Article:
Intoxicating fumes dost not inhale.
Insinuations hound thee: prithee tell
Within thy breast what secret vices dwell!


Cigarette in ashtray : Kiwiev

Cigarette in ashtray : Kiwiev

Adam Ant — “Goody Two Shoes”

A measure tread with steps secure

From hence, where none can follow, let us fly!
Thy dull companions give pursuit in vain!
I like them not, nor seek their company,
That merry measures greet with cool disdain!

Most elegant attire let us put on,
And roar in triumph with a voice immense;
Be thou aloof, ill-tempered, curt, withdrawn,
While I may seem as one bereft of sense.

Then deaf we two shall be to all complaint:
‘Tis not the hour for prayers or chanting psalms;
Within the hall abandon all restraint:
Each reveler examine now his palms.

Ah! trippingly the measure we shall tread!
With steps secure, see how all cares are fled!



Sienese, 15th century

Men Without Hats — “Safety Dance”

While we, as ice, dissolve

My lungs’ full store of breath I thriftless spend
And in this state do heedlessly advance.
Thou hast, in bed, ever been my favorite friend;
Thee I beheld, framed by life’s frenzied dance.

The earth’s celestial motion I shall halt:
Command the planet no more to revolve,
While we, as ice when sprinkled o’er with salt,
These bodies shall relinquish, and dissolve.

A stark comparison thou mayst discern
When contemplating present, future, past:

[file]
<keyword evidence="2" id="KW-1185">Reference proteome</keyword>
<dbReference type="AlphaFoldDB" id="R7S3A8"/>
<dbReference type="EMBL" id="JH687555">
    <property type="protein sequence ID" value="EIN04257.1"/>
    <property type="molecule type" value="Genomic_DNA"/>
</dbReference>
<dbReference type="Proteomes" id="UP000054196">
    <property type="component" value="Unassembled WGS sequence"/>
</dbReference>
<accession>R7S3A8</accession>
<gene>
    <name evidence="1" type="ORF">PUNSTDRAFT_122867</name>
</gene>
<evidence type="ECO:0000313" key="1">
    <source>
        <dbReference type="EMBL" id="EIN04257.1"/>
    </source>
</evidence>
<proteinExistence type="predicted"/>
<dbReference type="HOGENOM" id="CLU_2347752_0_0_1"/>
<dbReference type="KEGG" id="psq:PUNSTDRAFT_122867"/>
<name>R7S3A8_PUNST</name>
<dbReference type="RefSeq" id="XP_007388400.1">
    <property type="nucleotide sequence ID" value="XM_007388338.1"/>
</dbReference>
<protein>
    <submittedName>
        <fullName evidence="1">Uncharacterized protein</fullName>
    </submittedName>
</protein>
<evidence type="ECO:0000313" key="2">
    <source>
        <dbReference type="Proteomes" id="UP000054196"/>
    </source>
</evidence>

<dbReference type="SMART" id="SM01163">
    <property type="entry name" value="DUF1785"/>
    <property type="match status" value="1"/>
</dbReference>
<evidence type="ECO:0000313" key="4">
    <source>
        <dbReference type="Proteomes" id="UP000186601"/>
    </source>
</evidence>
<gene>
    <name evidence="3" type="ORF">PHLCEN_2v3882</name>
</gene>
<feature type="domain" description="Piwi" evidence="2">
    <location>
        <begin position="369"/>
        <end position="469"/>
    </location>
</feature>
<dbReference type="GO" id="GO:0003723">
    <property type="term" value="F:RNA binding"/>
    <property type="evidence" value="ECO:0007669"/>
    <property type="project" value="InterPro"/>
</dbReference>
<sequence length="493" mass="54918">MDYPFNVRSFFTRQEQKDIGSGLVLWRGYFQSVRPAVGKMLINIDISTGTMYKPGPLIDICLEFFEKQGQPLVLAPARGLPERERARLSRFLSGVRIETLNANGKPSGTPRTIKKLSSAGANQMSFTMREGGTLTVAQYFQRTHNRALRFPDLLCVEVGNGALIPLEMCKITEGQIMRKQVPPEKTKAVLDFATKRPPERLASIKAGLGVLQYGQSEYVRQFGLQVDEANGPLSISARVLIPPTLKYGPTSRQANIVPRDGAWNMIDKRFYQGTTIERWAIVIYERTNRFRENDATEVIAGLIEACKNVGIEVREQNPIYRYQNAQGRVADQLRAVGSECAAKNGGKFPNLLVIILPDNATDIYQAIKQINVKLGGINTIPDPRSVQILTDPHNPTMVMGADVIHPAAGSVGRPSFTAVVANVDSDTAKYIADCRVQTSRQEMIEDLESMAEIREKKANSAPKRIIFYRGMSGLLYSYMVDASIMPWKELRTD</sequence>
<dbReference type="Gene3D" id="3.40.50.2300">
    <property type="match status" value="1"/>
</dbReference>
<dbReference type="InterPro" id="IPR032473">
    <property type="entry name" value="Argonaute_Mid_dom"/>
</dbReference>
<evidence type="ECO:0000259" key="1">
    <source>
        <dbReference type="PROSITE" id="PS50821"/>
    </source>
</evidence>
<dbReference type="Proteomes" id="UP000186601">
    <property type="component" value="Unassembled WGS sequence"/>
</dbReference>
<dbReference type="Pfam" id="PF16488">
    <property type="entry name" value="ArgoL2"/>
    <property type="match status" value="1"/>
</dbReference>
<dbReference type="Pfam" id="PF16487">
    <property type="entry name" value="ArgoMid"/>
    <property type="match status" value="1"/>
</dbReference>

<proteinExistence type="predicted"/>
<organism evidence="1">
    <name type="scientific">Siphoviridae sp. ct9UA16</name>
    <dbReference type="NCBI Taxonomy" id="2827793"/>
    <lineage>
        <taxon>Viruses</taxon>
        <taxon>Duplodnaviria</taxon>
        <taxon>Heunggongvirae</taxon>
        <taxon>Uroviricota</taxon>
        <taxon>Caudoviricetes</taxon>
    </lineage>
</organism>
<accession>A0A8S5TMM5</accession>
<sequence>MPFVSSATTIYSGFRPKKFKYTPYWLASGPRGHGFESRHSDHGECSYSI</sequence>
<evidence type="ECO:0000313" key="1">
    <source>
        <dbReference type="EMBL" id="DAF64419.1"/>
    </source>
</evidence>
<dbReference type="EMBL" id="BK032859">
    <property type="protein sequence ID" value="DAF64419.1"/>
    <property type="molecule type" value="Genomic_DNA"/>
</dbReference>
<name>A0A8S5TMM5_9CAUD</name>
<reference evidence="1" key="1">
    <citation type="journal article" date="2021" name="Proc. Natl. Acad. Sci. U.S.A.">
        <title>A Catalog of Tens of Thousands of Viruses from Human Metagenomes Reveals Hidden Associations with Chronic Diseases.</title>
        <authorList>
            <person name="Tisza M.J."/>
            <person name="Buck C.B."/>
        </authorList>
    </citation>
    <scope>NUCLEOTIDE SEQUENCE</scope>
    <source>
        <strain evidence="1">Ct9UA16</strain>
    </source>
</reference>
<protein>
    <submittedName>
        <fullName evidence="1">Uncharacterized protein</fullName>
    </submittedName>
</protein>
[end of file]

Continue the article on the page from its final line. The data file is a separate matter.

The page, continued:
For as the hands upon the clock do turn
Each moment finds us better than the last.

We stand upon a threshold seldom cross’d:
The catalogue of deeds we shall exhaust!


Melting ice cubes

Image: Mary Gardiner (puzzlement)

Modern English — “I Melt With You”

O thou fantastical chameleon

Thine eyes are like the parched Arabian sands,
That drift when any contrary wind doth blow;
And I to slake my thirst fill up my hands
With flatteries that from thy false tongue flow.

If heed to all thy pretty tales I paid,
Wouldst say I am a man beset by doubt?
My feeble wit cannot thy faith persuade
When thou arrive then straightaway go out.

O thou fantastical chameleon
That change thy skin to suit thy company!
In dreams I see thee golden as the sun;
Why dost thou strive to be mine enemy?
How effortless our love would be, how fair,
If in the day thou wouldst those colors wear!


Image: Benny Trapp